‘To ensure what I teach is contemporary and relevant to real-world practice, I supplement my locum community pharmacy work with managing a discussion forum for registered pharmacists and interns, facilitating TweetChats via @WePharmerOZ, and compiling practice-relevant news/tweets via @OZ_PharmUpdates.’

While working in community pharmacy, Kenneth enjoys making a difference in the lives of his patients – often small, but valued nonetheless.

‘I think it’s important to constantly remind ourselves that we’re here to help patients. Spending an extra couple of minutes to listen to or counsel a patient could make a world of difference for them. Once a patient finds value in your efforts, I often find it opens a door to be able to further enrich patient care.’

Having only lived in Tasmania for one and a half years, Kenneth is honoured to be elected to the Tasmanian Branch Committee. This is the first time he will serve on a PSA Branch Committee, and he is excited to transition from his involvement in the ECP Working Group.

‘I nominated for the TAS Branch Committee Branch because I felt it was time for me to progress to the next stage of giving back to the profession. I believe it is important for more ECPs to be involved in all levels of professional representation. My nomination was a first step towards this.

‘I hope others will see me as an approachable person for voicing their professional needs or concerns, to be passed “up the chain” and actioned by the state and national committees. Finally, I would like to nurture succession planning for pharmacists on pharmacy-related committees and working groups to progress to the next stages of their involvement.’


Newcastle-based Chelsea Lewis has been a registered pharmacist for five years.

She grew up in Newcastle and completed her pharmacy degree at The University of Sydney. Since graduating in 2011, Chelsea has worked in various roles in Sydney and Newcastle, mostly in community pharmacy. However she has also worked in a Methadone Clinic. Presently she works for the Piggott’s pharmacy group in Newcastle, teaches at the University of Newcastle and is studying for a Masters of International Public Health.

As part of her Masters, Chelsea is looking at the role of pharmacy in healthcare systems in Australia and overseas, which has given her a holistic view on ‘what we do, why we do it and what drivers are influencing the changes to our profession.’

Chelsea said she was thrilled to have had the support of the Newcastle and Hunter Valley area in the election and appreciated the support of her employers.

‘I am really optimistic that moving forward the committee represents a diverse range of attributes. I plan to work hard and bring the enthusiasm and energy of the ECPs to the table while also listening to my regional demographic and ensuring their voice is heard.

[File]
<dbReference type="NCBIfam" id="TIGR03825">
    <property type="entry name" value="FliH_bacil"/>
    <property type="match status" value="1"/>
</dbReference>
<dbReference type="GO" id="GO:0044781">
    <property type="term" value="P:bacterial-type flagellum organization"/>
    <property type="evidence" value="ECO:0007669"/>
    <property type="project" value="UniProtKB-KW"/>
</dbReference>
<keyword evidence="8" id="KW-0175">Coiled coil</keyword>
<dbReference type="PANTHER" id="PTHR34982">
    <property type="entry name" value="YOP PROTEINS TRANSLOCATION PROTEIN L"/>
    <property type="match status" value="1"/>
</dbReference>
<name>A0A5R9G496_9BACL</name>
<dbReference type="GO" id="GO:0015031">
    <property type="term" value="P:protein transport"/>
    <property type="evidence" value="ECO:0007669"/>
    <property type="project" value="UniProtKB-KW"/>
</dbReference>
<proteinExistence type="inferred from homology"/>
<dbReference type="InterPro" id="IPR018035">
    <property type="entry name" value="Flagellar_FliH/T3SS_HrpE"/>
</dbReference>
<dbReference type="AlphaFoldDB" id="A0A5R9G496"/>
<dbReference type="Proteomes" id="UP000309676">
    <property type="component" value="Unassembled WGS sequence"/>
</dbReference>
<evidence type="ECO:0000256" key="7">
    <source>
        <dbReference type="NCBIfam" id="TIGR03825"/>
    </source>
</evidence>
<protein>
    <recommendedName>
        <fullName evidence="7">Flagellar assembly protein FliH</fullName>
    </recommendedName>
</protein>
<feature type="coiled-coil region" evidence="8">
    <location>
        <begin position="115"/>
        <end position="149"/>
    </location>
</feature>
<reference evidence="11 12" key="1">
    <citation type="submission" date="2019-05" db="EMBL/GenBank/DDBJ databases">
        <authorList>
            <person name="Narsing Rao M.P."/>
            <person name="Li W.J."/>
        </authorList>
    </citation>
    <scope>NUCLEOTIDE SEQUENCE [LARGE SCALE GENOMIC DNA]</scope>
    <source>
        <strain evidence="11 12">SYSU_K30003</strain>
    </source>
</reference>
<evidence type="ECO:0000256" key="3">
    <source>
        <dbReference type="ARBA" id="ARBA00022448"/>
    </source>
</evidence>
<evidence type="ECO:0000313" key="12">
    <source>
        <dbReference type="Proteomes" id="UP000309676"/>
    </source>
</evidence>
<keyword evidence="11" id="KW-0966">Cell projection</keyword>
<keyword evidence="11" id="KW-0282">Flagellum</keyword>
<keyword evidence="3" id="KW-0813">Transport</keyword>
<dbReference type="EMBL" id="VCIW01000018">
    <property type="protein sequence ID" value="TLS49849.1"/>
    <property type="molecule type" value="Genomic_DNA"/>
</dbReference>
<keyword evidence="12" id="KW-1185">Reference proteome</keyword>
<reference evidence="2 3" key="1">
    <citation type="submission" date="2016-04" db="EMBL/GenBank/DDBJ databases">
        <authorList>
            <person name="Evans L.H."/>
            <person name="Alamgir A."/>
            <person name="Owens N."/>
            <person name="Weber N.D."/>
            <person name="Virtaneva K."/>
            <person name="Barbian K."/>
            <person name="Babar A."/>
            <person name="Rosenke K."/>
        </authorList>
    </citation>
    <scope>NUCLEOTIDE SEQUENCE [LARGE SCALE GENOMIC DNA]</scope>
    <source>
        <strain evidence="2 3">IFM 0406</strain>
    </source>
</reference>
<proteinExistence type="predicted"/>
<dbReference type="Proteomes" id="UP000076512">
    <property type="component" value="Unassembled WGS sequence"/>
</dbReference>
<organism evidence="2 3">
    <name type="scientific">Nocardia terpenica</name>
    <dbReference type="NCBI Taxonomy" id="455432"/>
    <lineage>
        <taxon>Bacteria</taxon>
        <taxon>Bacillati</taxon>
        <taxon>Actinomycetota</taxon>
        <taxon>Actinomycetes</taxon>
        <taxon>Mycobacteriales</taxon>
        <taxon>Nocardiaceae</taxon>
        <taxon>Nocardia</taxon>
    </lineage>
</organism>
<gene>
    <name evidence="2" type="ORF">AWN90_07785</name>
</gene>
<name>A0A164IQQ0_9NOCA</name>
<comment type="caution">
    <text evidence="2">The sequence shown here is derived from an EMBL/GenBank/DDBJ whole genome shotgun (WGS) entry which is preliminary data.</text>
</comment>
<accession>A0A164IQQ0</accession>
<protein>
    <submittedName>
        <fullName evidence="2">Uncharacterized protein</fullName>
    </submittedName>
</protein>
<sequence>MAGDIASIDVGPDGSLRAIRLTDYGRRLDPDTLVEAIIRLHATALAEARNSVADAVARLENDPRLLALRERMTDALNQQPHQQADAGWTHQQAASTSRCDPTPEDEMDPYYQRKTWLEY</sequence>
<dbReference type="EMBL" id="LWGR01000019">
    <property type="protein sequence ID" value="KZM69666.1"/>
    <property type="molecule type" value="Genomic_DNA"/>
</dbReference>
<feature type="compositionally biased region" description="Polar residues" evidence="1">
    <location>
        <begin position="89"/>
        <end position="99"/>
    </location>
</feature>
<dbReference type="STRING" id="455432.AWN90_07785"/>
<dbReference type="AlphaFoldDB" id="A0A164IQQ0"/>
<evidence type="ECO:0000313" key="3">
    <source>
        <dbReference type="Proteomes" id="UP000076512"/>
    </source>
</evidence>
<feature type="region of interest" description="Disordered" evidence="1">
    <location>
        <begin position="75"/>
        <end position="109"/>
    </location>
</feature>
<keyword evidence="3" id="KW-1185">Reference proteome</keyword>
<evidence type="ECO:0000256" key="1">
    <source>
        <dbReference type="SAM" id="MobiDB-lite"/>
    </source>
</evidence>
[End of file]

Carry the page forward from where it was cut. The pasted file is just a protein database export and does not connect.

‘I am also looking forward to working with the established and experienced figures that have spent time on the board already. I have a lot of respect for how much they have done for the pharmacy community to date,’ she said.

The changes that have ‘rocked the pharmacy community over the past decade’ and the ‘need to be able to adapt’ were the catalyst for Chelsea deciding to stand for the NSW Branch Committee.

‘When influenced the right way, change can have fantastic outcomes, but it’s about having a positive, progressive focus and safeguarding the sustainability and continued trust of the pharmacy profession.

I want to ensure the changes that are shaping the future of our profession lead to opportunities for the next pharmacists and the ones after, and that the so-called “golden days” of pharmacy are not over – they may just have a different form.’

Chelsea intends to focus on engaging with younger pharmacists and helping drive the movement of pharmacy into non-traditional roles for pharmacists, including the expansion of services modelled on overseas precedent, and the creation of learning and connection building pathways for career development.

‘I also want to highlight studies that support these moves and encourage further studies that recognise our ability to practise in non-traditional pharmacy areas as an important development to our healthcare system. Part of this includes building the relationship between pharmacists and other healthcare professionals as some of these movements would require collaboration and sharing of resources.’